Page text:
EMOTIONAL – “Ahh…The Name is Emotional, Baby” (Burger Records; Empty Cellar Records)

Back in 2010, Minneapolis/St Paul collective Gayngs (basically a collective of two, Justin Vernon and Ryan Olson) put out their only ever record, Relayted. A sly, crafty record whose knowing white soul winks and deep soulful smarts, combined with pure indie instincts as bred by the pairs’ years of experience, resulted in an album that nabbed best album honors in my year-end top 10. Ahh…The Name is Emotional, Baby, while perhaps not destined for such personally designated heights – though one never knows – reminds me of that record and is causing commensurate ripples of joy to rise up from down under as I sit here softly dancing in my chair with an idiot’s happy grin paralyzing my face.

Plucking similar nostalgic groove strings, Emotional, in the person, primarily, of Brian Wakefield, a long-time habitué of the San Francisco Bay Area’s wildly fervent underground music scene, has created a rich textural document that’s just as capable of casually referencing fellow modern-day traveler Kurt Vile (the easy-loping yearn and chinme of “Could I Be the Last One”) as it is at mining the heart-riven channels of Elliott Smith’s poppier instincts (“Don’t Call Me [Your Baby, Baby],” which also taps momentarily into Alex Chilton’s teenage fantasies) while skimming with equal facility through slow-as-a-ballad reverbed urban blues a la John Dwyer (“Lies”), gently carbonated SF garage pop (“Isabel”), or the chiming 3-minute summer pop song (“She Dropped Outta College”) that sounds something close to what one imagines AM rock would sound like if we all still had transistor radios glued to our ears in 2016.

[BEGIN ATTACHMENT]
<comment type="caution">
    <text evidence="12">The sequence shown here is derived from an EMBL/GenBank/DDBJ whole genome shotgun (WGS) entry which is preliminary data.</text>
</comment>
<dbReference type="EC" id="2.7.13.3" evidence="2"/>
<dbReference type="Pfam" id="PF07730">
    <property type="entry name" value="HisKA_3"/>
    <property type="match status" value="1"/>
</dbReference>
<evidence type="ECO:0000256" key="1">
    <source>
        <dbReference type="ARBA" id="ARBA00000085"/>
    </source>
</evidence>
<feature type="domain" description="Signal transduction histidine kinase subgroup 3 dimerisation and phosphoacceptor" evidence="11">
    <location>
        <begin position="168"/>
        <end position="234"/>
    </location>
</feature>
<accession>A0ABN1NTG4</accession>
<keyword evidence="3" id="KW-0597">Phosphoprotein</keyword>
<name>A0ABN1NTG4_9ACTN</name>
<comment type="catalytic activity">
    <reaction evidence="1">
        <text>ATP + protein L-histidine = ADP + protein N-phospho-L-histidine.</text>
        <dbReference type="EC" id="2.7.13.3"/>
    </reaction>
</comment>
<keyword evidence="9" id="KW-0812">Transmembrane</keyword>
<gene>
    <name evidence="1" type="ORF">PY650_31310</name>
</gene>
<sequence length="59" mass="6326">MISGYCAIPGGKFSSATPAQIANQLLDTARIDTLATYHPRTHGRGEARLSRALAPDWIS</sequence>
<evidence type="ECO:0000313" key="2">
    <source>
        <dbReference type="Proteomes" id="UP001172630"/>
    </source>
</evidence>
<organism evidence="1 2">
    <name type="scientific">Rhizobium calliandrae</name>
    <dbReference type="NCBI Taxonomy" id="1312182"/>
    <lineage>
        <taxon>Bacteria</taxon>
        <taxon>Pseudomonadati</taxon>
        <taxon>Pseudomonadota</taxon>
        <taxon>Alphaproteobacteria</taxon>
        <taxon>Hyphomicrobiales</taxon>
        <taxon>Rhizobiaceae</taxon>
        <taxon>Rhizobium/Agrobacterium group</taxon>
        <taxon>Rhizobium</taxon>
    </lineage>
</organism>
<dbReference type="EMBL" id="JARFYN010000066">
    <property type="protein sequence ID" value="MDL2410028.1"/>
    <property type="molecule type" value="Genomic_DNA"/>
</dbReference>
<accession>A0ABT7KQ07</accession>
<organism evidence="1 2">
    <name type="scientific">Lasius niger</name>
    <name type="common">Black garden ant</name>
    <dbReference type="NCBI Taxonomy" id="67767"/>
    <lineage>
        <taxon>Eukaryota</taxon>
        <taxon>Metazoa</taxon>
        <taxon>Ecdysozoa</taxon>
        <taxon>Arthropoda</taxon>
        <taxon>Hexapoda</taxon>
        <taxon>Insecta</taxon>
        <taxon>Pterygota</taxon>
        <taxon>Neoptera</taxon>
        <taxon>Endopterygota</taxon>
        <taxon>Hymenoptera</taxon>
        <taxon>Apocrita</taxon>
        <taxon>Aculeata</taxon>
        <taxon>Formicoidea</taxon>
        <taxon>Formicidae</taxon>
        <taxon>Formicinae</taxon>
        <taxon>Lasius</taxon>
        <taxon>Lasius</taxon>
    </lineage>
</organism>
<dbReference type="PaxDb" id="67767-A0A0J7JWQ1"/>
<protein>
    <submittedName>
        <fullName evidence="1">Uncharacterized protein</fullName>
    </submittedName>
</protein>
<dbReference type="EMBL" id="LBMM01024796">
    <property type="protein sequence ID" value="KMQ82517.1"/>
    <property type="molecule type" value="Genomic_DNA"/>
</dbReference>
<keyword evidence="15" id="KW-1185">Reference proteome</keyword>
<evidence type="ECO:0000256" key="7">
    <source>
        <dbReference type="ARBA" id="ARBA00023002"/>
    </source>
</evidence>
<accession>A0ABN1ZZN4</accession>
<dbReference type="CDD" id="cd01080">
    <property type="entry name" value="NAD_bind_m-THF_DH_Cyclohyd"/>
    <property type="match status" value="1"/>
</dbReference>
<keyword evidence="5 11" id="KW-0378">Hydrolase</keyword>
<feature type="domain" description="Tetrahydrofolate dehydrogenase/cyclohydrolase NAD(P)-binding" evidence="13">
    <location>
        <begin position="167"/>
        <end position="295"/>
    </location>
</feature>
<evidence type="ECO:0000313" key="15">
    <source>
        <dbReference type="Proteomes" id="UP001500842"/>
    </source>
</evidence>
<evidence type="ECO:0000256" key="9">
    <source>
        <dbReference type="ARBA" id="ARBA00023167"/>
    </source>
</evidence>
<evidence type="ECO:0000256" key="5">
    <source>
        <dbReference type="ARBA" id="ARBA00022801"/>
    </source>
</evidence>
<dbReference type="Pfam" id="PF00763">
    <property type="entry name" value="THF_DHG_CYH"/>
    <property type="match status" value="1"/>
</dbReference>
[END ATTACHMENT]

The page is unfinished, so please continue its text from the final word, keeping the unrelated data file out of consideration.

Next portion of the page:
A sneaker wave of an album aimed perhaps at the tight in-crowd of the SF-based music community, Ahh…The Name is Emotional, Baby, with its frisky Bootsy allusion and consummate left-field pop nous might just surprise all concerned and escape into the wide, wild world, spreading like gospel its innate take on the rock’n’roll lineage it’s drawn from. Here’s hoping, because thus far it’s the unearthed underground gem of the year. Take it easy, Emotional (I know you will) and maybe see you down the back end of 2016, popping up on best-of lists left and right. (√√√½)

[Ahh…The Name is Emotional, Baby, released Feb. 19th, is available for pre-order here]